To collect the content of emails, a warrant was required from the most secret bench in the U.S., the Foreign Intelligence Surveillance Court, which convenes in Washington behind closed doors in an eavesdrop-proof chamber. The FISA court every 90 days renewed authority to collect the bulk email metadata – which was gathered primarily for use in counterterrorism – between late 2001 and 2011, when the program was shut down, the Guardian reported.
Most of the communications collected by the NSA were among people outside the U.S. but eventually messages originating inside the U.S. also were gathered, as detailed by the U.K.-based newspaper.
"The revelations about our government's spying raise new and troubling questions about the extent to which the government is monitoring Americans' private lives, including whom we email or chat with and what websites we visit," said Alex Abdo, staff attorney with the American Civil Liberties Union's National Security Project.
The program was terminated in 2011, not because of privacy concerns, but because it "didn't have the operational impact [the NSA] needed," according to NSA chief Gen. Keith Alexander.
"That was a choice that came from us, from NSA," he said today at the Armed Forces Communications and Electronics Association's International Cyber Symposium in Baltimore.
Alexander insisted that NSA did not keep what it had collected before the program ended and that "all that data was purged at that time."
The event at which Alexander spoke was sponsored by communications behemoth Verizon and defense contractor Booz Allen Hamilton. Snowden was a Booz contractor at the NSA and swiped a secret FISA court order directed at Verizon Business Services regarding agency collection of phone metadata from callers both inside and outside the U.S., which was the first leak published by the Guardian this month.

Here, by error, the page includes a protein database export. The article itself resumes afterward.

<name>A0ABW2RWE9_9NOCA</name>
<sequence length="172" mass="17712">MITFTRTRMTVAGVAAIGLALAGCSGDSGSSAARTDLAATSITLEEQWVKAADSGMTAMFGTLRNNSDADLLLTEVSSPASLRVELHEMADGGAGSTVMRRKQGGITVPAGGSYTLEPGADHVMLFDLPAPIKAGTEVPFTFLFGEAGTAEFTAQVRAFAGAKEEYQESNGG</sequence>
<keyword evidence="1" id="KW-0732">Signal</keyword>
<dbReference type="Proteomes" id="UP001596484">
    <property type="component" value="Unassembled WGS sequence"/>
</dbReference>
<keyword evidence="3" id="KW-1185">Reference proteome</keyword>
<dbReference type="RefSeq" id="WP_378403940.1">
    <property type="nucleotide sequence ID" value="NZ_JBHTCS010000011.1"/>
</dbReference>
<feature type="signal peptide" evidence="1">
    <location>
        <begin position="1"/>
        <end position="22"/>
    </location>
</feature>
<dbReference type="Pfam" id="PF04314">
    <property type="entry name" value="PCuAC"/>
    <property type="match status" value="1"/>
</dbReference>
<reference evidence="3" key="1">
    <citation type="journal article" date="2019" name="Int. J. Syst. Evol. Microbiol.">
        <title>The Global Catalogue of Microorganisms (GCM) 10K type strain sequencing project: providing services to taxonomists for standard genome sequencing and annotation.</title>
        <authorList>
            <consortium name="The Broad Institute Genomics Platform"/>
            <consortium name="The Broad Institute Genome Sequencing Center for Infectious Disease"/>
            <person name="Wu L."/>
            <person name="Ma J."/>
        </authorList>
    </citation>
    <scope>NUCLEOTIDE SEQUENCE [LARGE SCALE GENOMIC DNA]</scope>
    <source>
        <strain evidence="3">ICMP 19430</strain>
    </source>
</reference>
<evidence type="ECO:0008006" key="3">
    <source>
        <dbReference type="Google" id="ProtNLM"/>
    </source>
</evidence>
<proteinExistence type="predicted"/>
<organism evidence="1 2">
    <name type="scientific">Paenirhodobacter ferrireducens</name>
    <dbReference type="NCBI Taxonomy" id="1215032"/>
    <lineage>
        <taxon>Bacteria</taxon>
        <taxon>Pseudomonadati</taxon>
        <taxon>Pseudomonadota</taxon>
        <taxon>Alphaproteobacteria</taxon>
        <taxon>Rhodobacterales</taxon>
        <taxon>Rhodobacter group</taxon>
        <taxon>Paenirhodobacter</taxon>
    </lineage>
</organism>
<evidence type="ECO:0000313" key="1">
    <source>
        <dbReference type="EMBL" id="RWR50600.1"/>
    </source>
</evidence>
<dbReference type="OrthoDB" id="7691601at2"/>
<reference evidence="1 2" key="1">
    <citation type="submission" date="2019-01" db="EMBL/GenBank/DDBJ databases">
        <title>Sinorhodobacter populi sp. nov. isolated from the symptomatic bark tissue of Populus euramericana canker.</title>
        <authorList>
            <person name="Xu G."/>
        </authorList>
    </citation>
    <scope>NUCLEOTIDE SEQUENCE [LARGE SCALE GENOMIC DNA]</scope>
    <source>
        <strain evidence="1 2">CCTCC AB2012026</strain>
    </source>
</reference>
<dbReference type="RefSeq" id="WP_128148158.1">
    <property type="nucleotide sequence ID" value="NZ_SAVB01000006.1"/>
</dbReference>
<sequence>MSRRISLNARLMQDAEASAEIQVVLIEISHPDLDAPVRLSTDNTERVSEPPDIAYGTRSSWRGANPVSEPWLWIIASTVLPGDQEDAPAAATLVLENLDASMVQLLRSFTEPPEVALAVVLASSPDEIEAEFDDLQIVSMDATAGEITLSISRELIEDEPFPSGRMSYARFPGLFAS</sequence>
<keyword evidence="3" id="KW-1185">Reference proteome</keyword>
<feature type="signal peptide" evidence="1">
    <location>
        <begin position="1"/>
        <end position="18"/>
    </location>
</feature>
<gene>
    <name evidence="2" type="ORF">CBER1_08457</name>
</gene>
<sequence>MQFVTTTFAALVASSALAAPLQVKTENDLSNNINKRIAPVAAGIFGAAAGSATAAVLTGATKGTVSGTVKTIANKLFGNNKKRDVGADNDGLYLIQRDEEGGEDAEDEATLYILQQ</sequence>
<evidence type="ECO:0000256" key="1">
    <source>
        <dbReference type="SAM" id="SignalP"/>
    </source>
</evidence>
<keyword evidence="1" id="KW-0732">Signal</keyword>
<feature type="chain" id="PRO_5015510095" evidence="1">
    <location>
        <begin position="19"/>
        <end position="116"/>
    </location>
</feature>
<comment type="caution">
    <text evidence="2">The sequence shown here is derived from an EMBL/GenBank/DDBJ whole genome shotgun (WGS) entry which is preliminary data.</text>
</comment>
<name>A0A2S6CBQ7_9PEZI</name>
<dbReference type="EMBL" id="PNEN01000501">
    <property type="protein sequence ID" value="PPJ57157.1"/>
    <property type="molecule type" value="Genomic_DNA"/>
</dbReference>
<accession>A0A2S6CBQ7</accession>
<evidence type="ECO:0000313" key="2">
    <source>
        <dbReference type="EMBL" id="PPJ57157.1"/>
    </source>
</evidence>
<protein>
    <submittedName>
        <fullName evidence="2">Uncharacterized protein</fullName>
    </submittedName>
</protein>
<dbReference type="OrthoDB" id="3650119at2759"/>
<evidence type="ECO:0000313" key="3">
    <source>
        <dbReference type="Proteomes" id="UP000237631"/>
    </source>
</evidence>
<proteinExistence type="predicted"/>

U.S. diplomats, meanwhile, continue to press authorities in Russia – which has no extradition agreement with the U.S., though the two countries do exchange captured fugitives – to send Snowden home to face charges under the 1917 Espionage Act.
"We'd like to see him come home," State Department spokesman Patrick Ventrell said in Washington.
And while some supporters, like Pentagon Papers leaker Daniel Ellsberg, call Snowden a hero for exposing the secret surveillance programs, others, like Secretary of State John Kerry, have said he's putting American lives at risk.
Al Qaeda and its affiliates have been reading the leaked documents and advising violent jihadis to take actions to avoid electronic surveillance by the NSA, a senior U.S. intelligence official told ABC News.
ABC News' Kirit Radia, Luis Martinez, Akiko Fujita and Natalia Osipova contributed to this report.